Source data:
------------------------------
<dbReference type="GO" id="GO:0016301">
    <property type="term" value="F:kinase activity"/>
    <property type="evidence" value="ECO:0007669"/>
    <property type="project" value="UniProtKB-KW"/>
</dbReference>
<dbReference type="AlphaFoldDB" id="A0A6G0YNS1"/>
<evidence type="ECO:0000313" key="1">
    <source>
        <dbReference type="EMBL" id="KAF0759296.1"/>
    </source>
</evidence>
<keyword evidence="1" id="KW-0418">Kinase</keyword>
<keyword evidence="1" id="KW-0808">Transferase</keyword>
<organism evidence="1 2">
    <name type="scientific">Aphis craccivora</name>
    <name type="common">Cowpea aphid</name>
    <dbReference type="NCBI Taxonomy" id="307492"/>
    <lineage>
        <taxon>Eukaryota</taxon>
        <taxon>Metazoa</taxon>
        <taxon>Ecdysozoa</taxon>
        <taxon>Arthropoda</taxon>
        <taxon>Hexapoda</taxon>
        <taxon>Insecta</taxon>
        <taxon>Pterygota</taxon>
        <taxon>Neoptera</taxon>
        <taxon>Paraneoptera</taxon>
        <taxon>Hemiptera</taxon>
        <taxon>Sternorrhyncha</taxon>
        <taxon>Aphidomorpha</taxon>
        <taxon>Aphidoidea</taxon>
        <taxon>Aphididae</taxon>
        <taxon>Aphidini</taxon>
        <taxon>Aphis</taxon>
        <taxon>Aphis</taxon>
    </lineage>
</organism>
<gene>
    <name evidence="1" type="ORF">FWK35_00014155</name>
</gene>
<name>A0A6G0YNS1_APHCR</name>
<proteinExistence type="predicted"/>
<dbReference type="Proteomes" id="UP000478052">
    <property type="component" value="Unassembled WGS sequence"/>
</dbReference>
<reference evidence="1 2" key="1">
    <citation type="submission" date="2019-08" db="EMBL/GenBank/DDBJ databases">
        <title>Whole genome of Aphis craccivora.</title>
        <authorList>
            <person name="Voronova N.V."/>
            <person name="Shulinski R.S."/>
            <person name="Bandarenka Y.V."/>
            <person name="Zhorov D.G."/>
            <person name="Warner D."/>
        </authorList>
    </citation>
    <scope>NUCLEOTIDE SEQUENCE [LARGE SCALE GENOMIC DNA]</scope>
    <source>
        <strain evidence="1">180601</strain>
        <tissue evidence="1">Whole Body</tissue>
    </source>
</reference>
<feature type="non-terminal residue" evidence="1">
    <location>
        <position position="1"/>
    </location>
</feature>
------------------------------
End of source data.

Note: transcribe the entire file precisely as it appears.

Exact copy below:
<dbReference type="GO" id="GO:0016301">
    <property type="term" value="F:kinase activity"/>
    <property type="evidence" value="ECO:0007669"/>
    <property type="project" value="UniProtKB-KW"/>
</dbReference>
<dbReference type="AlphaFoldDB" id="A0A6G0YNS1"/>
<evidence type="ECO:0000313" key="1">
    <source>
        <dbReference type="EMBL" id="KAF0759296.1"/>
    </source>
</evidence>
<keyword evidence="1" id="KW-0418">Kinase</keyword>
<keyword evidence="1" id="KW-0808">Transferase</keyword>
<organism evidence="1 2">
    <name type="scientific">Aphis craccivora</name>
    <name type="common">Cowpea aphid</name>
    <dbReference type="NCBI Taxonomy" id="307492"/>
    <lineage>
        <taxon>Eukaryota</taxon>
        <taxon>Metazoa</taxon>
        <taxon>Ecdysozoa</taxon>
        <taxon>Arthropoda</taxon>
        <taxon>Hexapoda</taxon>
        <taxon>Insecta</taxon>
        <taxon>Pterygota</taxon>
        <taxon>Neoptera</taxon>
        <taxon>Paraneoptera</taxon>
        <taxon>Hemiptera</taxon>
        <taxon>Sternorrhyncha</taxon>
        <taxon>Aphidomorpha</taxon>
        <taxon>Aphidoidea</taxon>
        <taxon>Aphididae</taxon>
        <taxon>Aphidini</taxon>
        <taxon>Aphis</taxon>
        <taxon>Aphis</taxon>
    </lineage>
</organism>
<gene>
    <name evidence="1" type="ORF">FWK35_00014155</name>
</gene>
<name>A0A6G0YNS1_APHCR</name>
<proteinExistence type="predicted"/>
<dbReference type="Proteomes" id="UP000478052">
    <property type="component" value="Unassembled WGS sequence"/>
</dbReference>
<reference evidence="1 2" key="1">
    <citation type="submission" date="2019-08" db="EMBL/GenBank/DDBJ databases">
        <title>Whole genome of Aphis craccivora.</title>
        <authorList>
            <person name="Voronova N.V."/>
            <person name="Shulinski R.S."/>
            <person name="Bandarenka Y.V."/>
            <person name="Zhorov D.G."/>
            <person name="Warner D."/>
        </authorList>
    </citation>
    <scope>NUCLEOTIDE SEQUENCE [LARGE SCALE GENOMIC DNA]</scope>
    <source>
        <strain evidence="1">180601</strain>
        <tissue evidence="1">Whole Body</tissue>
    </source>
</reference>
<feature type="non-terminal residue" evidence="1">
    <location>
        <position position="1"/>
    </location>
</feature>